What are you currently reading?
What did you recently finish reading?
What do you think you’ll read next?
Time for another WWW Wednesdays, which is brought to you by Sam @ Taking on a World of Words. If you too want to participate, answer the above questions and post that link on Sam’s page.
I’m steady progress on my Fall Reading, even if I do keep on adding to the list!
I know that I have been reading Roomies for a while. I had to put it down to meet other reading obligations, but I’ve finally picked it back up and am definitely hooked now, so I won’t be putting it back down again until I’ve finished it.
Decluttering at the Speed of Life by Dana K. White (audiobook)
This is a self-help book that was published earlier this year, that I listed to via e-audio. I’ve been trying to find the right self-help book that will help me tackle a house project that I (not-so-fondly) call the Room of Doom. Our house is mostly clutter free with a lot of empty space, but that is because I have piled all our boxes into one spare room. That room has been like that now for two years, since we moved into our home. This room has been unusable because of the boxes, and I really do want to move forward with this project, but it always seems like a daunting project.
I believe this book had some good advice related to alleviating yourself of clutter. For example, I already toss unnecessary mail right away, so it doesn’t clutter our tables. The taking 3-5 minutes a day to just go through some clutter areas is a great start, whichI might actually utilize for my Room of Doom project. The author also stresses the container method, which is once a container is full everything else has to go. It was a little harder for me to buy into the idea that a bookshelf is a container and once you fill a bookshelf all other books should go. To add a book to a bookshelf, you must get ride of a book. I feel like I am better off just buying another bookshelf, but I do have the space to do that where as I didn’t before. I will admit that my books are taking over a lot of areas of the house right now, so I understand why authors feel the need to address books as clutter (Marie Kondo did the same thing), but wouldn’t their book be the first book you get rid of then?
I’m always looking for helpful solutions to tackling my Room of Doom, so please comment below if you have read any great books about this or have any advice?
I Hate You, I Love You by Elizabeth Hayley (ebook)
When two colleagues, Naomi and Sebastian, who already have a strained working relationship, find out that they have both been nominated for a prestigious award at the university they work for, the tension between them builds but so does the attraction. Will they learn that they like more than despise each other?
This was a NetGalley ARC that will be available to the public later this month. I enjoyed a good portion of the book, as I liked the witty banter between Naomi and Sebastian, which helped the plot move along nicely. However, when the tension between the two main characters continued halfway through the book, I felt that that was a bit much, and it was time the story progressed a bit more. I think if the story had progressed a bit sooner, then maybe some of the issues between the two main characters would not have been lift unresolved at the end. While the end seemed to provide a happy conclusion, I feel that the characters wanted very different things out of life, that the author didn’t reconcile before the end. I feel less than satisfied by that.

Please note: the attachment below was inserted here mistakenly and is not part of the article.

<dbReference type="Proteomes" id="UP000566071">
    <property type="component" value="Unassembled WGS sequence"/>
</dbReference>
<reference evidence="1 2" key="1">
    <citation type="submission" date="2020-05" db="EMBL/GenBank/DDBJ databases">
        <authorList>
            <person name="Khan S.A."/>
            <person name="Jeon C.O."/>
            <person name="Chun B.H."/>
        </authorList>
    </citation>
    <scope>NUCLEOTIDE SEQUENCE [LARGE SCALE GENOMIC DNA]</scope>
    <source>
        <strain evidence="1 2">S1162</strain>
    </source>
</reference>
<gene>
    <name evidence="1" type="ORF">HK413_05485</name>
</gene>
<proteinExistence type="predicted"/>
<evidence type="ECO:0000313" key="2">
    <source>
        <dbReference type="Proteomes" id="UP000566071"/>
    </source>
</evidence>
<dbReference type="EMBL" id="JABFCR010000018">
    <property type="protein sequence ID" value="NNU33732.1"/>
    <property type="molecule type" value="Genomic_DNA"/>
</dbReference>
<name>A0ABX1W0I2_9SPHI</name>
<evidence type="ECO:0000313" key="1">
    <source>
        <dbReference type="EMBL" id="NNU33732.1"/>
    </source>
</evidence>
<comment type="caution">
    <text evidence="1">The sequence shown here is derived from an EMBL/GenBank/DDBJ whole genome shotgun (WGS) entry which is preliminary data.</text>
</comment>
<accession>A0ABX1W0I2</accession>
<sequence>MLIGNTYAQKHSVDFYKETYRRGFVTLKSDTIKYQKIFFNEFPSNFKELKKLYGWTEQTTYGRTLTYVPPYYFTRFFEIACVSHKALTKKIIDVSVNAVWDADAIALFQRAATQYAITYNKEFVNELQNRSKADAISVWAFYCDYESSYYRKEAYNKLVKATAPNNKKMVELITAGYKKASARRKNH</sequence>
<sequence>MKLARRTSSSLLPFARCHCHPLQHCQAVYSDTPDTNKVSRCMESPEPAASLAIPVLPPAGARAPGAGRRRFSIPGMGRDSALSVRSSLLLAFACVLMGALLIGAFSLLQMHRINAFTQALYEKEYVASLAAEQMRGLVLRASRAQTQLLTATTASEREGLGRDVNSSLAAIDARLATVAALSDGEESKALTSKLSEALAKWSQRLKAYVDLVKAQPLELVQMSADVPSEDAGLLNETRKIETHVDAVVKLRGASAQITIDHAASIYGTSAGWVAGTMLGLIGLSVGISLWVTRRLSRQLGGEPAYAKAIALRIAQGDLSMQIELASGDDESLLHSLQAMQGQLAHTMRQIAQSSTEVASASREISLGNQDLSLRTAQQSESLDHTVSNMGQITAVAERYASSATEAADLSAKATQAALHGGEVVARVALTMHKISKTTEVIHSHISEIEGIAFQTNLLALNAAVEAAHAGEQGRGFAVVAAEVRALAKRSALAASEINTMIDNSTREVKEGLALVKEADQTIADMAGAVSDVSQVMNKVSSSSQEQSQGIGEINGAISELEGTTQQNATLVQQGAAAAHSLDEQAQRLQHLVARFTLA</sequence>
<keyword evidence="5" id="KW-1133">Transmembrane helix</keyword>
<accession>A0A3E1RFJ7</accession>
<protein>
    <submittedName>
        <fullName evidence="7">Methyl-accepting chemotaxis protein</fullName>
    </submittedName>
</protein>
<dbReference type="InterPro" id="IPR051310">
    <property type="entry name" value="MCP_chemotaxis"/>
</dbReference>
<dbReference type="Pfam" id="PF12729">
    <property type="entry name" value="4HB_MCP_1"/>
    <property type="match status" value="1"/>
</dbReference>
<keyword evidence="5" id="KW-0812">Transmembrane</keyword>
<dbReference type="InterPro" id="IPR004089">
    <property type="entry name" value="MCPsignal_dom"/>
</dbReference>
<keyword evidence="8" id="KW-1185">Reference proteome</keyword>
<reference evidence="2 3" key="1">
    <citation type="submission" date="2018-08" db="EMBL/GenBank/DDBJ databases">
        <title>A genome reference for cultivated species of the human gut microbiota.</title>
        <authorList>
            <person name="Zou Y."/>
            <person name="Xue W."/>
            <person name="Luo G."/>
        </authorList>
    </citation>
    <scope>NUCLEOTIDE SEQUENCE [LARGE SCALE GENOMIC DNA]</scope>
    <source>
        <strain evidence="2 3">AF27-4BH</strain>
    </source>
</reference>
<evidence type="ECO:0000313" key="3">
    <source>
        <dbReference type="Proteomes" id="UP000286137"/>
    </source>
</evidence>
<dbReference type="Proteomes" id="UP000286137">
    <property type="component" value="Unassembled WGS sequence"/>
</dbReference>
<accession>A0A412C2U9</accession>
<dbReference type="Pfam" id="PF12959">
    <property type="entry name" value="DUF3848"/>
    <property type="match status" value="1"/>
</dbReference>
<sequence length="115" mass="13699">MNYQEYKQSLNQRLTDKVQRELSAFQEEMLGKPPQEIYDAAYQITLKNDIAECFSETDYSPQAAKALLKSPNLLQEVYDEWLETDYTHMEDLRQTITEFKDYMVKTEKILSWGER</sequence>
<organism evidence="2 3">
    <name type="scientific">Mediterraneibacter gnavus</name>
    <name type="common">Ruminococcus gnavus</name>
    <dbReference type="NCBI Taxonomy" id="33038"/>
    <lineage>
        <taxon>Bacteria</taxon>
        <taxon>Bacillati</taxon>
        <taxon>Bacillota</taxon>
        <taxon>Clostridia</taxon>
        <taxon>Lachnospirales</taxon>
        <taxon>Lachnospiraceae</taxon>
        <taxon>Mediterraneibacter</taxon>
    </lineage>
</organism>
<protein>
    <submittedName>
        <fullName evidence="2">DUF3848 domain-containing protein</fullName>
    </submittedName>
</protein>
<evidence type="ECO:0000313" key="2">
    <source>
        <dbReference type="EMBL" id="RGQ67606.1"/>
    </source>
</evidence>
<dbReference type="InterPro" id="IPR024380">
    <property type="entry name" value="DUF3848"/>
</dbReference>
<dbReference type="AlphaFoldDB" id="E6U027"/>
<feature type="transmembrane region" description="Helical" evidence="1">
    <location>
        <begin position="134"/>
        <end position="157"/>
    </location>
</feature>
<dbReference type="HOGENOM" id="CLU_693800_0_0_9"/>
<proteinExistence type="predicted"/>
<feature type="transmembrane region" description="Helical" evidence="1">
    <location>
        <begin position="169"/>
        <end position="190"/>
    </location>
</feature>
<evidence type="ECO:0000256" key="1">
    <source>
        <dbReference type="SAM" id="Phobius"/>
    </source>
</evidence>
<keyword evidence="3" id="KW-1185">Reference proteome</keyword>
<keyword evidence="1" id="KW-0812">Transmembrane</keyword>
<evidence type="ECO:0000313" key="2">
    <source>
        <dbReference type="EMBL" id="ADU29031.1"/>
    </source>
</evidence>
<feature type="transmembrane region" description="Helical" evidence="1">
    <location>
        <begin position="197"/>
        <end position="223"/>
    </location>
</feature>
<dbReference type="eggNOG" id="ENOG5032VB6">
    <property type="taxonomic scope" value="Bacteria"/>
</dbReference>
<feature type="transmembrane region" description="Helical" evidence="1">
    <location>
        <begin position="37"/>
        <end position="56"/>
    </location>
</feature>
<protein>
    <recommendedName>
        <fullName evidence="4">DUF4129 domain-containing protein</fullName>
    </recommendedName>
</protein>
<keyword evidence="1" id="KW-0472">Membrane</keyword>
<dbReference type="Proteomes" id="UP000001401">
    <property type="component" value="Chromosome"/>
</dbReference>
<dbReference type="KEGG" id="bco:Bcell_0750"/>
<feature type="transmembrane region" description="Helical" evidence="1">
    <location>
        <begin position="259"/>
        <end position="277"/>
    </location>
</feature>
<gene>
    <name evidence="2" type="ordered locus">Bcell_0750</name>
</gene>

I Am Malala by Malala Yousafzai (audiobook)
I don’t even know what to say about this book, because I just don’t think I can do it justice. I listened to the e-audio version, which seemed to only make it that much more powerful a story. When she talked about her childhood, growing up in Pakistan; the impact from 9/11; two horrific natural disasters (earthquake and flood) that killed thousands of people; and the emergence of the Taliban, I felt that I was experiencing all those things with her. I felt the value her father put on education that led Malala to fight for her right to have an education. She made a statement along the lines that you don’t realize how important something is to you until you don’t have access to it anymore. That was how it was for her when she was not allowed to attend school anymore, because she was a girl. She vocalized her opinions about how education should be available to all people. This and also other things she did (like not covering her face with a scarf) were seen as a threat to the beliefs of the Taliban. They believed her to be promoting westernized ideals instead of Pakistani traditions, and on October 9, 2012, they shot her in the head, while riding on a bus home from school. She was 15 years old. Through nothing short of amazing doctors and maybe a few miracles, Malala Yousafzai survived the attempt on her life and went on to continue promoting education all around the world, which also won her the Nobel Peace Prize in 2014. This year, she went back to her country and her hometown in Pakistan for the first time since she was shot (more than 5 years earlier), even though opinion of her in her home country is not positive. In fact, this book is banned in many schools around Pakistan. However, I believe that this is a extremely powerful book that all young people should read, as the fight for equality continues. Education should be a basic human right no matter your sex, race or economic background.
What have y’all been reading this week? Please feel free to leave some recommendations or a link to your WWW post.